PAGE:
NEW YORK (AP) -- Shares of several big European banks fell in U.S. trading Friday after Goldman Sachs analysts downgraded shares of Germany's Deutsche Bank. The analysts say it's likely that the U.S. Federal Reserve will formally adopt a proposal to require large foreign banks to keep a bigger financial cushion against unexpected losses for their U.S. affiliates.
THE SPARK: The Goldman Sachs analysts downgraded the rating for Deutsche Bank to "Sell" from "Neutral." They said in a research note that the Fed's rules, proposed in December, have "a reasonable likelihood of being adopted." Among European banks, the new capital reserve requirements likely would have the greatest impact on Deutsche Bank, the analysts said.
THE BIG PICTURE: The Fed proposal, which was mandated by the 2010 financial overhaul law, is aimed at preventing another financial crisis. The rules would apply to those foreign banks with $50 billion in worldwide assets that operate in the U.S. That means their U.S. affiliates would be subjected to the same capital requirements as U.S. banks. The U.S. operations would have to take the form of a bank holding company, putting them under the Fed's oversight.
The rules wouldn't take effect until July 2015. The Fed estimates that about 100 foreign banks would be affected.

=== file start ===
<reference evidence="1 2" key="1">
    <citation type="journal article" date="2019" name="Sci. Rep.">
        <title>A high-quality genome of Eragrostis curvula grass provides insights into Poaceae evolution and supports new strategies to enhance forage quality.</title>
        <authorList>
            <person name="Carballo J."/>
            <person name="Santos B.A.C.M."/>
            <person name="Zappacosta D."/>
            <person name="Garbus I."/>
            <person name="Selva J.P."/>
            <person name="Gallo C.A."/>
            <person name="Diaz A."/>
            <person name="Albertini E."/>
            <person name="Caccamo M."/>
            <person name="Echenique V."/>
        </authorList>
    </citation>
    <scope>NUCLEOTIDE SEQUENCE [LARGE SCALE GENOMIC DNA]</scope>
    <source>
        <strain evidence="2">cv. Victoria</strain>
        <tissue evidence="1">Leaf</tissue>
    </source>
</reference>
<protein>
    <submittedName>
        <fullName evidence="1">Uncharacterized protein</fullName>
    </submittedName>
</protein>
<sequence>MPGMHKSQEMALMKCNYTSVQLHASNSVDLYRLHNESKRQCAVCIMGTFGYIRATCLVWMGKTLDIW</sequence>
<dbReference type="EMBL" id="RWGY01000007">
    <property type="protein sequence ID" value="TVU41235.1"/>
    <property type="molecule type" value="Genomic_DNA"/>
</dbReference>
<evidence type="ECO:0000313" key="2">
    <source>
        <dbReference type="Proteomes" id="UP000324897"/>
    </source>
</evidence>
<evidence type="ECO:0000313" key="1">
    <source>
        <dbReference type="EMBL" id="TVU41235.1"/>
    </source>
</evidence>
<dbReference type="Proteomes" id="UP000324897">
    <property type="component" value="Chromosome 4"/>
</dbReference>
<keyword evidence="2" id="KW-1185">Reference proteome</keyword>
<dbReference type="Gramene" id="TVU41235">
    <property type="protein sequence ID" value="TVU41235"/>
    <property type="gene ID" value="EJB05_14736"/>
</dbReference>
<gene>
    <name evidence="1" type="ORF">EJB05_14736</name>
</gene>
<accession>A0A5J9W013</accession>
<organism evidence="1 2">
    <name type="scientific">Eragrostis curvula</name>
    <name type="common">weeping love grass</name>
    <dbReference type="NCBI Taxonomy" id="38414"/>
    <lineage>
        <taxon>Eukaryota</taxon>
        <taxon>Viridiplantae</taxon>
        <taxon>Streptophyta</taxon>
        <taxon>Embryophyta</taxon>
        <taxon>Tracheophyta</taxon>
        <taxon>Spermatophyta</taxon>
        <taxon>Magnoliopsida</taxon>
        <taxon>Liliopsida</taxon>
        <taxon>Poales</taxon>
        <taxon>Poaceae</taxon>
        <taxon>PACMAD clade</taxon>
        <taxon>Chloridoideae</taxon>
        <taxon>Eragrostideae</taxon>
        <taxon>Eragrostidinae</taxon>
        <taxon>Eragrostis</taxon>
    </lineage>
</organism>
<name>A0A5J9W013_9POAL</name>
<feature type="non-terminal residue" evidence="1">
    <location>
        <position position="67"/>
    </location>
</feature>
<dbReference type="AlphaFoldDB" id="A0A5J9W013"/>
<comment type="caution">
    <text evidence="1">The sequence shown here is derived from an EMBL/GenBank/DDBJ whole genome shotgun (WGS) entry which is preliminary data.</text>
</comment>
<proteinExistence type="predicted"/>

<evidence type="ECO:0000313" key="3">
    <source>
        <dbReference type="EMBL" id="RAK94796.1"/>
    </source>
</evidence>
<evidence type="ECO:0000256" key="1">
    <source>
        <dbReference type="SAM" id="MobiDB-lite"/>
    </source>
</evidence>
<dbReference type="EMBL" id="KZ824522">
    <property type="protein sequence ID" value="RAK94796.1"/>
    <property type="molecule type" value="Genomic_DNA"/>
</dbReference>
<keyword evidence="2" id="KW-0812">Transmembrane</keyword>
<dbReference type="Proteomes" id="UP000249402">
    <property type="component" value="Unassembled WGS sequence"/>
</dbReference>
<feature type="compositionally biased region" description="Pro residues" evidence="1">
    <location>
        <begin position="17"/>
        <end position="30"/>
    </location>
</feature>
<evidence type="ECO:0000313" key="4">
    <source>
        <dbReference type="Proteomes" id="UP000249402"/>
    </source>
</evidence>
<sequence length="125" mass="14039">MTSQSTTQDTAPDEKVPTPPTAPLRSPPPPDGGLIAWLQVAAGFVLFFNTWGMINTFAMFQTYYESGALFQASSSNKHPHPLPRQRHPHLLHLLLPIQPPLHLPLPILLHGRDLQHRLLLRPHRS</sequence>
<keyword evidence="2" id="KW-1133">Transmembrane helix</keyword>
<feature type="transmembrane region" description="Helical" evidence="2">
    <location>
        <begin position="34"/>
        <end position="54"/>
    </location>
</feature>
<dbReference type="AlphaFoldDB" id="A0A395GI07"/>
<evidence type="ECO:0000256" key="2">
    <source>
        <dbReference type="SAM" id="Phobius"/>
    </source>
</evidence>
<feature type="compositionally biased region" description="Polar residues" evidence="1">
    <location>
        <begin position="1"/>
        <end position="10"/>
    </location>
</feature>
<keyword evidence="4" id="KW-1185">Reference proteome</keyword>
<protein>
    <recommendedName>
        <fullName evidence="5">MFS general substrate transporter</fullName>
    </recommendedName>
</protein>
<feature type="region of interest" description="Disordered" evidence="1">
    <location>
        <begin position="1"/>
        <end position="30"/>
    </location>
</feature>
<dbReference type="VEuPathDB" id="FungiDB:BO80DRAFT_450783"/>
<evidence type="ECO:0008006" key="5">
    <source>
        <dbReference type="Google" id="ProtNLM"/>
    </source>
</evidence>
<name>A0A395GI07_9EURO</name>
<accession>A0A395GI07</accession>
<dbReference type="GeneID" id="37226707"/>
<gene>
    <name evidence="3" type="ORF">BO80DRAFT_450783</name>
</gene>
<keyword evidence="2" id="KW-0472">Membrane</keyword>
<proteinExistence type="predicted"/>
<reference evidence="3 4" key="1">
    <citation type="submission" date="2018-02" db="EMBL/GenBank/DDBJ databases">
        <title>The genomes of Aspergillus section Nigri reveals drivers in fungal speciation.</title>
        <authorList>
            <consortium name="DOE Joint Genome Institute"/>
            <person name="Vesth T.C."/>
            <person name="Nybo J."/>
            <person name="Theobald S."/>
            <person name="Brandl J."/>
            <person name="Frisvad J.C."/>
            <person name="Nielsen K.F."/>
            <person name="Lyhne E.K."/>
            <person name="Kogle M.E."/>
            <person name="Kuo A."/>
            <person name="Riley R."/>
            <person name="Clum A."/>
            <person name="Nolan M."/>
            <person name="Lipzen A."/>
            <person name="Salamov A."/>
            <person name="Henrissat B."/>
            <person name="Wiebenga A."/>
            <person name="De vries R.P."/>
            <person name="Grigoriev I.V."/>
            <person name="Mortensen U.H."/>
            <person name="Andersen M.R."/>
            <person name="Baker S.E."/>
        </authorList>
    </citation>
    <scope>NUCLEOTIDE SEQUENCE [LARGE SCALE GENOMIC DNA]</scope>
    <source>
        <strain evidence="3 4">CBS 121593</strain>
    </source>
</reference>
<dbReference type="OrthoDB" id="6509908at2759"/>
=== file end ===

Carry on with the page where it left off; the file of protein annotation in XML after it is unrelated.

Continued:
In addition to Deutsche Bank, foreign banks that have both worldwide assets and assets in the U.S. of at least $50 billion each include British banks HSBC and Barclays, Canada's TD Bank and Dutch bank ING.
THE ANALYSIS: Under the new requirements, Deutsche Bank would have to transfer an estimated $13 billion to its U.S. affiliate, the Goldman Sachs analysts said. They said such a transfer would sharply reduce the bank's capital reserves outside the U.S. and could increase pressure for it to raise new capital.
In addition, Deutsche Bank's target for return on equity could be reduced to less than 10 percent — possibly 7 percent to 8 percent — from the current 12 percent, according to the analysts.
SHARE ACTION: Deutsche Bank AG shares fell $2.16 to $43.57 in afternoon trading on the New York Stock Exchange. The shares have traded between $27.03 and $53.12 over the past 52 weeks. Barclays PLC shares slipped 37 cents to $18.17 and ING Groep NV declined 16 cents to $7.84.